The Parallel Pandemic

Sharonika

Source: Herald on Sunday, Auckland  by Cherie Howie

New Zealand was one of the safest places during the first year of Covid. But in the wake of lockdowns and uncertainty, many young people have been blindsided by how the pandemic has affected plans for their futures, Cherie Howie writes.

When Covid-19 came to New Zealand and level 4 lockdown abruptly followed, Sharonika Prasad lost much more than just her day-to-day freedom. Aged 19, newly moved out of the home in which she’d long carried a heavy load of responsibilities, and starting a degree in occupational therapy at Auckland University of Technology North Shore, Prasad suddenly felt robbed of the milestones she’d just passed.

Prasad’s degree classes, which she’d attended in person for just two weeks, went online, where they’d stay for the rest of the year she eventually re-sat a couple of papers over summer because she “didn’t cope well with online learning”. And her housemate told Prasad the stay-at-home orders meant she had to move out, forcing the teen back to her dad’s place in Manurewa.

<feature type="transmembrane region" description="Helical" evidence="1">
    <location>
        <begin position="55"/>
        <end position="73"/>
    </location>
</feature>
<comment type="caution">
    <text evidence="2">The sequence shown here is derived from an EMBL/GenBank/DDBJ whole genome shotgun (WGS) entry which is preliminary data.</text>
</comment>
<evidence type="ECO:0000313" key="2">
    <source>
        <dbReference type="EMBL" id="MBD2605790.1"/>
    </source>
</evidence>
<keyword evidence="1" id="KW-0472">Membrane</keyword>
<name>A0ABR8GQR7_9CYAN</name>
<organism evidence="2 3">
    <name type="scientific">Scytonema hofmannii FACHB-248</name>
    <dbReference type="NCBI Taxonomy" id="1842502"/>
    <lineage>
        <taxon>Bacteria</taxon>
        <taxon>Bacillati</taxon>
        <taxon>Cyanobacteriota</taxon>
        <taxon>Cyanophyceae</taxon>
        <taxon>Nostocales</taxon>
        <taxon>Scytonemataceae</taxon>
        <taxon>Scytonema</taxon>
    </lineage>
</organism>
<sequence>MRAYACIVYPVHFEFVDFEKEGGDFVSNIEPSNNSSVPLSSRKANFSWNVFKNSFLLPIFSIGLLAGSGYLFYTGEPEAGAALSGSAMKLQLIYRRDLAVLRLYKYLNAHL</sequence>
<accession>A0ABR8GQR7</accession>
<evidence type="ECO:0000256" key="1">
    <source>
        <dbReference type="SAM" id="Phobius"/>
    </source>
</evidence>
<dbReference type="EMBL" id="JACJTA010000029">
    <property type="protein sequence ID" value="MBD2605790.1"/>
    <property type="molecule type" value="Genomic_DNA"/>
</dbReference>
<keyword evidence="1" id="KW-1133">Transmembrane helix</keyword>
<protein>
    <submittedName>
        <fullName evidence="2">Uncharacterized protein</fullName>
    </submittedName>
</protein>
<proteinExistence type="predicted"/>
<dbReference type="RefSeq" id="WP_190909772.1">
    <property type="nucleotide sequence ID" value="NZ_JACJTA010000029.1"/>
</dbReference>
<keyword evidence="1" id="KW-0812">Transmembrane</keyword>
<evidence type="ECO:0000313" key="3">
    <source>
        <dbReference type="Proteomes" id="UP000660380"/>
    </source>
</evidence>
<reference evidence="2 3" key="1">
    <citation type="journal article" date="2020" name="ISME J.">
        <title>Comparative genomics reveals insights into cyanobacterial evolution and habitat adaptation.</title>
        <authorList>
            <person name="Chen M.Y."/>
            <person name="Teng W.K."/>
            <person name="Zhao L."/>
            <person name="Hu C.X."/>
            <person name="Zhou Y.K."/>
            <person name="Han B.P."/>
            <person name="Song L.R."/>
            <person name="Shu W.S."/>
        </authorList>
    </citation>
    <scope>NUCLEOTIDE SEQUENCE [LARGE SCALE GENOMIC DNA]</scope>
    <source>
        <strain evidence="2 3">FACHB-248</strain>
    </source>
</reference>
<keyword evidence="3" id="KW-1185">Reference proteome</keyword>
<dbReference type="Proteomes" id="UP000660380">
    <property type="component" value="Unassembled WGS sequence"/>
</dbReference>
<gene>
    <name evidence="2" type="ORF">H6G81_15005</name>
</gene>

“I felt like my independence had been stolen from me.” She’s one of many.

“When you’re older you have a sense things can change quickly,” Julie Moore, of the Graeme Dingle Foundation, says.

“It’s quite a big thing to take in [so much change] when you’re young.” Then there are all the other pressures that come with being young, among them navigating social media, relationships, taking on tertiary study and finding a job, she says.

For Prasad, who works full-time she stays overnight as a caregiver for intellectually disabled older adults while also studying, the dream of being an occupational therapist never went away.

What has changed, though, is how she feels about living at home again and supporting her family.

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